Parentage verification or paternity testing is the process by which scientists use DNA to establish which individual is the parent (mother or father) of another individual. This can be done because DNA markers are passed on from parent to offspring.


There are different types of DNA markers that can be used to verify parentage. In the last two decades the marker of choice was microsatellite markers, but recently SNP markers had gained a lot of popularity.


During this study we will identify SNP marker that are useful in parentage analysis. There isn't a set number of SNPs to be used in parentage studies but between 120 and 200 markers should be sufficient. SNP markers are single bases or nucleotides that differ between individuals. For example, one bird might have an A at a specific position and another bird might have a G at that position. SNPs are passed on from parent to offspring. So if the offspring has an A at that position it is more likely to be the first bird's offspring that to be an offspring of the second bird.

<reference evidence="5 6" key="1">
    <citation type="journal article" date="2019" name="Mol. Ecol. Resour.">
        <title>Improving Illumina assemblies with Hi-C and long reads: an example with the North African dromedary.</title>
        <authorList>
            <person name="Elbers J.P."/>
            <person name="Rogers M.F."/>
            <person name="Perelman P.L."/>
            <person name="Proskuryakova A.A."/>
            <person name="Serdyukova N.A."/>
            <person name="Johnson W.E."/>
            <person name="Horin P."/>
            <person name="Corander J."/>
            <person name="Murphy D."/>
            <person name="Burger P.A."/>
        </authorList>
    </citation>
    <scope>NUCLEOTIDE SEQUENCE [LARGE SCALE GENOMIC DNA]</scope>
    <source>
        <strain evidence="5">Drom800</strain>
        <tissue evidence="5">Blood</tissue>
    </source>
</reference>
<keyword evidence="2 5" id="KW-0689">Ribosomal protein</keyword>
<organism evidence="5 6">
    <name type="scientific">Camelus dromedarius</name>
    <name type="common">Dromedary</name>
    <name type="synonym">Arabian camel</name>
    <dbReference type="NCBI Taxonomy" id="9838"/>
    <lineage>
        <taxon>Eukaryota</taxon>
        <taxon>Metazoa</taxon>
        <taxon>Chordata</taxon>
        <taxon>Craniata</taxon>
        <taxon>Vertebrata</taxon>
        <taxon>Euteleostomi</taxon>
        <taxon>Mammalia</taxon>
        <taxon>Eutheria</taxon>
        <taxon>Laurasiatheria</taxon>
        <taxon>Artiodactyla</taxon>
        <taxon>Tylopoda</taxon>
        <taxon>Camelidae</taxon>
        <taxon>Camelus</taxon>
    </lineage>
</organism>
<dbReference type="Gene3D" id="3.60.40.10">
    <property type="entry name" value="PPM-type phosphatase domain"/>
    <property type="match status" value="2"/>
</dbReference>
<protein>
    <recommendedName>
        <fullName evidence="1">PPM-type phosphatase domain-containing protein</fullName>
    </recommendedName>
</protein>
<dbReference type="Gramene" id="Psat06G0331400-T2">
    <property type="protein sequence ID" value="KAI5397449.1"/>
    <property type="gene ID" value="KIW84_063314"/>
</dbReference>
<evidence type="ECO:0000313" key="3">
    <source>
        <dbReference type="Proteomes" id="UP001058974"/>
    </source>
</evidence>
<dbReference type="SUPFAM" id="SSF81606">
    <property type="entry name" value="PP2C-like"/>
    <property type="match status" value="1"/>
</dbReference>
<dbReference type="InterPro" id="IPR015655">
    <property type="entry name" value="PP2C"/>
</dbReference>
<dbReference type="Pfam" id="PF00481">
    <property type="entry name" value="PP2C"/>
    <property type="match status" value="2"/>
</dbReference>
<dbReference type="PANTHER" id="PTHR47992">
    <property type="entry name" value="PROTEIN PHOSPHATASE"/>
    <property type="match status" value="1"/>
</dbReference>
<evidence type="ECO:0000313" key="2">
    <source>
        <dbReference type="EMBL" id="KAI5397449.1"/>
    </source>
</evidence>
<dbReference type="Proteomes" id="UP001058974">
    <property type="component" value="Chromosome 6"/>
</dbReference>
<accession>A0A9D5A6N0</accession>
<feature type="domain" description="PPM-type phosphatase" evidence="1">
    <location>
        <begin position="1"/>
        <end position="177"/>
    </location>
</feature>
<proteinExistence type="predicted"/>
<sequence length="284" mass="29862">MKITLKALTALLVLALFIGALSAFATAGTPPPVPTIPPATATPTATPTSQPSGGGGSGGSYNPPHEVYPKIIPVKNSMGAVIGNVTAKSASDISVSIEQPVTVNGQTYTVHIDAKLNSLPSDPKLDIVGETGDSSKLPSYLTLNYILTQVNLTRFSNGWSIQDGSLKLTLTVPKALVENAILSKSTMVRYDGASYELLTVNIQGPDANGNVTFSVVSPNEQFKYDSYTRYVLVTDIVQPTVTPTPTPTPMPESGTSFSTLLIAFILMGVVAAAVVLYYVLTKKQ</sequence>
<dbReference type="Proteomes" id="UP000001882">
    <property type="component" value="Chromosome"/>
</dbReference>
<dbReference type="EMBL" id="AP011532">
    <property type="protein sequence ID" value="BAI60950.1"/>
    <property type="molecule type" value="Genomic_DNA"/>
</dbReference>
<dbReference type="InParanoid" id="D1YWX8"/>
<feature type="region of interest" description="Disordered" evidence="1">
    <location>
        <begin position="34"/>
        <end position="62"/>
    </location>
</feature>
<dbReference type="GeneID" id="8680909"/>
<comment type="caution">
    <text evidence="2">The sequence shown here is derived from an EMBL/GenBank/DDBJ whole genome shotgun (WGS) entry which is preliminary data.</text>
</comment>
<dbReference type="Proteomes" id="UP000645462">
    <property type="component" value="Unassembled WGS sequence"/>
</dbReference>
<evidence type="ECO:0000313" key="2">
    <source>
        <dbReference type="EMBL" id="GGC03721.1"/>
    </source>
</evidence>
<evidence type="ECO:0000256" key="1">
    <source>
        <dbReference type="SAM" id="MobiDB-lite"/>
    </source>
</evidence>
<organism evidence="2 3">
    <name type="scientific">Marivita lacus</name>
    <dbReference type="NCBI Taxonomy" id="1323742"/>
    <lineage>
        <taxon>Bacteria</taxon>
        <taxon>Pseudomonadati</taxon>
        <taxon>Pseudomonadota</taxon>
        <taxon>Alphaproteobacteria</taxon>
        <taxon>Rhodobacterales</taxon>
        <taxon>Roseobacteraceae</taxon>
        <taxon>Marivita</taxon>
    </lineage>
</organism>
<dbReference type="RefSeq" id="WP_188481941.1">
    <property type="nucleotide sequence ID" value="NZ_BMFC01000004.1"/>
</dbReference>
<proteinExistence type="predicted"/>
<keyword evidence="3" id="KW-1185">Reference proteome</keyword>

Parentage is verified based on the statistical probability that one bird is more likely to be the parent than another bird. If the young has mismatched bases at many of the tested SNPs with a male that might be its father, it is impossible that this male can be the biological father. It is important to note that one or two mismatches alone cannot be used to conclude if the bird is the father or not. A panel consisting out of around 150 SNPs are needed before a final decision is made.


The mother doesn't have to be tested but in cases where the birds are inbred or where two brothers are possible fathers, testing the mother increases the statistical power of the test. This is because each allele (thus one copy of the SNP on each of the chromosomes) are inherited from each parent. Therefore if the offspring is for example AG at a specific position (meaning there is an A on one of its chromosomes and a G on the other) and the mother is AA at that specific position, we know that the father had to pass a G to the offspring. Therefore all the males that don't have a G at that position cannot be the father of the young.